Delightful analysis, via Floyd Norris Saturday column:

“Even after Friday’s large stock market rally, only 10 of the stocks in the Standard & Poor’s 500, the premier American stock index, are higher than they were at the end of 2007, and the index itself is down almost as far as it was in the worst year it ever experienced, at the height of the Great Depression.

Although the accompanying charts focus on the United States, similar things can be said in most markets. Only a handful of European stocks are up this year, and within the once buoyant Chinese and Indian stock markets, there are almost no stocks showing gains.

There has, in other words, been nowhere to hide from the collapse of 2008.

The ubiquity of the problems reflects how integrated the international financial system has become, as well as the fact that most of the world is now in recession or getting close to it.

Moreover, many asset prices were pumped up in years past by excessive debt, and are now falling as many investors choose to, or are forced to, reduce their borrowing.

Standard & Poor’s has been keeping statistics on the breadth of the 500 stocks in the index only since 1980. Until now, 2001 was the worst year on record in that regard, when just 131 of them rose. But unless there is a substantial year-end rally, that figure could be 10 times the one for 2008.”


And here is your Sunday morning chart porn:



And You Thought 1931 Was Bad for the Market
NYT, November 21, 2008

Category: Data Analysis, Markets, Technical Analysis

Please use the comments to demonstrate your own ignorance, unfamiliarity with empirical data and lack of respect for scientific knowledge. Be sure to create straw men and argue against things I have neither said nor implied. If you could repeat previously discredited memes or steer the conversation into irrelevant, off topic discussions, it would be appreciated. Lastly, kindly forgo all civility in your discourse . . . you are, after all, anonymous.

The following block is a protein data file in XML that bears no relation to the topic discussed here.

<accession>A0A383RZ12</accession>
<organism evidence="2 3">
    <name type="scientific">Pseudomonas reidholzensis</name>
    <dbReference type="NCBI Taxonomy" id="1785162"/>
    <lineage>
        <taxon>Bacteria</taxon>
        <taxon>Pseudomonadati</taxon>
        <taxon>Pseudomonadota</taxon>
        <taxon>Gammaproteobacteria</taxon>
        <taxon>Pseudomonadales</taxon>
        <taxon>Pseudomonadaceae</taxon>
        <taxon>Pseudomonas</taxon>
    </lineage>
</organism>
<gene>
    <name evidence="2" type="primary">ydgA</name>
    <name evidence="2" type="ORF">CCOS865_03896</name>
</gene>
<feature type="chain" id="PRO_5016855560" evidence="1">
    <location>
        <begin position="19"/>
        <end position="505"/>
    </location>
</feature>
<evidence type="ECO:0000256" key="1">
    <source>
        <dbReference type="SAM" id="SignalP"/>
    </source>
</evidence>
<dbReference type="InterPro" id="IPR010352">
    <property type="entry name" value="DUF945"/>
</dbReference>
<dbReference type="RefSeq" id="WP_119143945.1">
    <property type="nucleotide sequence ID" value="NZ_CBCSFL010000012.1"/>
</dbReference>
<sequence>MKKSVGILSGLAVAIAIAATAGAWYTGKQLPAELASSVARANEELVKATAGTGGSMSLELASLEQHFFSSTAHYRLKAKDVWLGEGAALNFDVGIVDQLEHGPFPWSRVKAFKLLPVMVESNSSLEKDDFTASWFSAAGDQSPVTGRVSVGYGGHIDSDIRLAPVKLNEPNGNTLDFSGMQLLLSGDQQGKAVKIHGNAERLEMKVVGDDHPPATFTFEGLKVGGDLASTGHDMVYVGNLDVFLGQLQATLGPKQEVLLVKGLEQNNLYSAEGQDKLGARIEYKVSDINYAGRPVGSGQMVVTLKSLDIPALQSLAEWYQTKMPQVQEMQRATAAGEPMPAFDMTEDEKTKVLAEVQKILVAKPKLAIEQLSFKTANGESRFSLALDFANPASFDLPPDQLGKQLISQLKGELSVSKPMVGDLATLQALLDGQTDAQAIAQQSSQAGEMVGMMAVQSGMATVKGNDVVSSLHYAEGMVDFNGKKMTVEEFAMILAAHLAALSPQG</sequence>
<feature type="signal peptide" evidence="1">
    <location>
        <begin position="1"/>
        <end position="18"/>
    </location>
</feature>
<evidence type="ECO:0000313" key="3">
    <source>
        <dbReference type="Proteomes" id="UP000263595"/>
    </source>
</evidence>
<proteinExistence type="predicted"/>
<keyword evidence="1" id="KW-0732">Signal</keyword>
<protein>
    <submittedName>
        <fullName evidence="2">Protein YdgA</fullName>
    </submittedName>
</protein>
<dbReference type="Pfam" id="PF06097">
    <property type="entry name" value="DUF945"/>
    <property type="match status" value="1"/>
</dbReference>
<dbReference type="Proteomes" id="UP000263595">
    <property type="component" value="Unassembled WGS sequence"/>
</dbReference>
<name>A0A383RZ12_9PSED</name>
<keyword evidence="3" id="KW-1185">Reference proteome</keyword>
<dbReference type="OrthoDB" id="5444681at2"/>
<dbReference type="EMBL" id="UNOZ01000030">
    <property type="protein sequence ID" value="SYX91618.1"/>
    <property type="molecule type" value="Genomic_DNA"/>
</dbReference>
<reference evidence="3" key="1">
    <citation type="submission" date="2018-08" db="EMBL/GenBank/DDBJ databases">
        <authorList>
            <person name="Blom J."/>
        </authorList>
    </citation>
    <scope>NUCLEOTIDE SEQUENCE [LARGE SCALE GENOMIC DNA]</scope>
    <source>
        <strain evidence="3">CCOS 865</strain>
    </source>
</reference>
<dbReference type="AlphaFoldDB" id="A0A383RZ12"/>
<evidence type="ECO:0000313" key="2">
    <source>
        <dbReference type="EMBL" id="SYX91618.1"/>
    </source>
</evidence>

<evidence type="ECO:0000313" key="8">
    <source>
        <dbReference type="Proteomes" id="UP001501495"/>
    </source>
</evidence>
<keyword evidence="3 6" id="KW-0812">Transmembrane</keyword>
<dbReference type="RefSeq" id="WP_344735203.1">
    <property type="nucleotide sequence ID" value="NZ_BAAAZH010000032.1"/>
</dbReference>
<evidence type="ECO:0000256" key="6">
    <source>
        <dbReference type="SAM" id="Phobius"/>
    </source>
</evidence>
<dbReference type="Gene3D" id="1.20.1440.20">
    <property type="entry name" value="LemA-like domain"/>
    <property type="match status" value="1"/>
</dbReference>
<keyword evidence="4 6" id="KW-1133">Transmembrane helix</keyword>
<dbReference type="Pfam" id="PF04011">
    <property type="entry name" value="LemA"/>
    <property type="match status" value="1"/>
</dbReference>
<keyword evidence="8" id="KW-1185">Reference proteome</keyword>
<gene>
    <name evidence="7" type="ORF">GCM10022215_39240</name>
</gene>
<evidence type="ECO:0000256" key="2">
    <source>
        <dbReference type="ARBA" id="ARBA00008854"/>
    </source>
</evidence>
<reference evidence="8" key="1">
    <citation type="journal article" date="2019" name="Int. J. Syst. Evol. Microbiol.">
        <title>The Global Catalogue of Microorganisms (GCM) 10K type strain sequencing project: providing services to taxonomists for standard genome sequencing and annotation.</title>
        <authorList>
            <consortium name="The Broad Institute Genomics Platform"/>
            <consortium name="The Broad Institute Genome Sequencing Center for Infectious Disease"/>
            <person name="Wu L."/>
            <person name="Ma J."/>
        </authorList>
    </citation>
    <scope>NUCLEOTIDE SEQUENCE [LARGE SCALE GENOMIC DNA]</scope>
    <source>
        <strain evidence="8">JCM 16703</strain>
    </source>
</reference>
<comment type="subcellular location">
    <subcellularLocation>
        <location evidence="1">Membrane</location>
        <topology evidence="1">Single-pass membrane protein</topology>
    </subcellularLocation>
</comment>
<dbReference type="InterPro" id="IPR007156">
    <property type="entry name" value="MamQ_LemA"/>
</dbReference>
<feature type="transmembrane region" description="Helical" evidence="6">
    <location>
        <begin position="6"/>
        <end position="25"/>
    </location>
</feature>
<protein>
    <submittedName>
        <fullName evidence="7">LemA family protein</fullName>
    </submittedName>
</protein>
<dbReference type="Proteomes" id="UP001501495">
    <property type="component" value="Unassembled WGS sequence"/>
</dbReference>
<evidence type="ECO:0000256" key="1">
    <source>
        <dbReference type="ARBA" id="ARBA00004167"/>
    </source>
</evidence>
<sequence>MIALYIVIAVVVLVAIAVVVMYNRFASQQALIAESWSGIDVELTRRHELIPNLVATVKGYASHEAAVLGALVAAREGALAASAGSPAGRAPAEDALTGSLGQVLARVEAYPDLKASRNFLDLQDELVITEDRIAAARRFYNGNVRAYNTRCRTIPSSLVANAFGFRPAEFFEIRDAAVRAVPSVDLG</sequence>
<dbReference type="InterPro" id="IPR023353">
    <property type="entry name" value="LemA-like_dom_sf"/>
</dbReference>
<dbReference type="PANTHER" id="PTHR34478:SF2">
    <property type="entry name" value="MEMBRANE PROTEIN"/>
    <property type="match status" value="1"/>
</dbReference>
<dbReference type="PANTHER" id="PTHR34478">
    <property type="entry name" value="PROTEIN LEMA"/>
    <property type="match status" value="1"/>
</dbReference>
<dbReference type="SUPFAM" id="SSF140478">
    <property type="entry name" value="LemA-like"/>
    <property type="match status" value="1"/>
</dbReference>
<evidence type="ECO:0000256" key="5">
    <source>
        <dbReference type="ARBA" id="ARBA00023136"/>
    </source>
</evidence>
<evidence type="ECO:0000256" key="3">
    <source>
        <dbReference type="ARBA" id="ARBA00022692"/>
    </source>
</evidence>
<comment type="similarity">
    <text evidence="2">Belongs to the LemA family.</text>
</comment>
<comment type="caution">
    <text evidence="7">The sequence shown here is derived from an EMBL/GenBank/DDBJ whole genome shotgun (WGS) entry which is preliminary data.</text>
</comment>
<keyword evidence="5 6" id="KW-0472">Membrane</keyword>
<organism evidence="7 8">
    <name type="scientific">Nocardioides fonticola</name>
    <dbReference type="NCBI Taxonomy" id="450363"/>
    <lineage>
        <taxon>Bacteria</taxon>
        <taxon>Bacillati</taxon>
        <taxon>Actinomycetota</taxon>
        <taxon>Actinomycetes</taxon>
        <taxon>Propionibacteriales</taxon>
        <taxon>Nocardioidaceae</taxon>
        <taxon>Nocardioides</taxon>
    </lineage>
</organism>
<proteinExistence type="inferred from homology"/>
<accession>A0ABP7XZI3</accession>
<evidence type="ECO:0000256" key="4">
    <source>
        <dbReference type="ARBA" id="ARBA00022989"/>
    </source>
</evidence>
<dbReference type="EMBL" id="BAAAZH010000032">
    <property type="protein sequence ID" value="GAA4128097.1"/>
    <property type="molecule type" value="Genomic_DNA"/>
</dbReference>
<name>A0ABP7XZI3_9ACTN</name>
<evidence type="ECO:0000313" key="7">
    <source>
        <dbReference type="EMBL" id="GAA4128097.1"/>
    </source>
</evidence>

14 Responses to “And You Thought 1931 Was Bad”

  1. jmborchers says:

    It’s not so surprising. The market has priced in depression as a possibility. Is it fully priced in if it were to happen. I think not. But how can we get there. As BR noted yesterday depression is actually more than 4 Qs of -10% GDP.

    How the heck could we get -40% GDP over the next year? Seventy three percent of GDP is consumer sales. That would indicate that the consumer will be mostly responsible for whether or not depression is possible.

    I don’t think there is any doubt that right now that auto sales and home sales are in depression and retail is looking really bad with some stores claiming down 10-20% for October. All these are definately on the mark for depression for October. Oil price is way down already some 66% from the peak. Depression pricing for oil, absolutely or so it seems.

    But these need to continue to worsen at this same rate feeding on itself for depression to occur. Can the stock market continue to go down 10% per quarter? Almost all tangible items need to continue down at 10% per quarter for depression to occur.

    I don’t think this is a likely outcome. Last year the gov’t has already showed us that they can be a real pain in the royal ass if you chose to bet against the market. Make any quarter next year less than 10% negative GDP and we have a recession by definition instead of a depression.

    The timing couldn’t be better for us to come out of this. Christmas is coming. Are people going to really give each other nothing for the holidays? It’s possible but I don’t think it’s likely. I do think hard hit areas like CA, FL, IL, AZ are going to see people getting nothing for Xmas. You can’t give when you are bankrupt.

    The market is down 50%. A strong bear market by any means. This means it’s totally possible to get a 20% ralley upwards as shorts stab each other in the back as they give up their bearish stance.